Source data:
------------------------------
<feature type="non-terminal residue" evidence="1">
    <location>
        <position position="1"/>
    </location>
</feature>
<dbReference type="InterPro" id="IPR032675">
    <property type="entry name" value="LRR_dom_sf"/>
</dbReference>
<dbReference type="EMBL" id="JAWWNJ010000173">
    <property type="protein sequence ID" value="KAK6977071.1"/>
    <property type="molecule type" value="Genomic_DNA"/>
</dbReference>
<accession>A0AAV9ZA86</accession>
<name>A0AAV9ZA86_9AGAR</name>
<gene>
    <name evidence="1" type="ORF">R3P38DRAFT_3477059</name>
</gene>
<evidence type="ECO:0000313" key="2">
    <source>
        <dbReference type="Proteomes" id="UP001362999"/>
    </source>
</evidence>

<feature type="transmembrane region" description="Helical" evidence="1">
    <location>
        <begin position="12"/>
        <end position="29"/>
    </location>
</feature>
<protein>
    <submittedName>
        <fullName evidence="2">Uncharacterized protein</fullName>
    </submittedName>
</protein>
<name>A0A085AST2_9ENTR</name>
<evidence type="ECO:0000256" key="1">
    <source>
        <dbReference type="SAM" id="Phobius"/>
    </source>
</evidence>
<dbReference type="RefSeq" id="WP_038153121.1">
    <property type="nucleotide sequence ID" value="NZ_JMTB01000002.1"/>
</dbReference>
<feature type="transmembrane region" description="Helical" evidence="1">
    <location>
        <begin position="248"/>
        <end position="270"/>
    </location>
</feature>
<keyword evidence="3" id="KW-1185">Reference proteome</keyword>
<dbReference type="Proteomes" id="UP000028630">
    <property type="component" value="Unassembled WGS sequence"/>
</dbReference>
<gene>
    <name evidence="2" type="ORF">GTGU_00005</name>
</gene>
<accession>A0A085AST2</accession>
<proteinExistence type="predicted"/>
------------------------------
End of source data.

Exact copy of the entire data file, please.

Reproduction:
<feature type="non-terminal residue" evidence="1">
    <location>
        <position position="1"/>
    </location>
</feature>
<dbReference type="InterPro" id="IPR032675">
    <property type="entry name" value="LRR_dom_sf"/>
</dbReference>
<dbReference type="EMBL" id="JAWWNJ010000173">
    <property type="protein sequence ID" value="KAK6977071.1"/>
    <property type="molecule type" value="Genomic_DNA"/>
</dbReference>
<accession>A0AAV9ZA86</accession>
<name>A0AAV9ZA86_9AGAR</name>
<gene>
    <name evidence="1" type="ORF">R3P38DRAFT_3477059</name>
</gene>
<evidence type="ECO:0000313" key="2">
    <source>
        <dbReference type="Proteomes" id="UP001362999"/>
    </source>
</evidence>

<feature type="transmembrane region" description="Helical" evidence="1">
    <location>
        <begin position="12"/>
        <end position="29"/>
    </location>
</feature>
<protein>
    <submittedName>
        <fullName evidence="2">Uncharacterized protein</fullName>
    </submittedName>
</protein>
<name>A0A085AST2_9ENTR</name>
<evidence type="ECO:0000256" key="1">
    <source>
        <dbReference type="SAM" id="Phobius"/>
    </source>
</evidence>
<dbReference type="RefSeq" id="WP_038153121.1">
    <property type="nucleotide sequence ID" value="NZ_JMTB01000002.1"/>
</dbReference>
<feature type="transmembrane region" description="Helical" evidence="1">
    <location>
        <begin position="248"/>
        <end position="270"/>
    </location>
</feature>
<keyword evidence="3" id="KW-1185">Reference proteome</keyword>
<dbReference type="Proteomes" id="UP000028630">
    <property type="component" value="Unassembled WGS sequence"/>
</dbReference>
<gene>
    <name evidence="2" type="ORF">GTGU_00005</name>
</gene>
<accession>A0A085AST2</accession>
<proteinExistence type="predicted"/>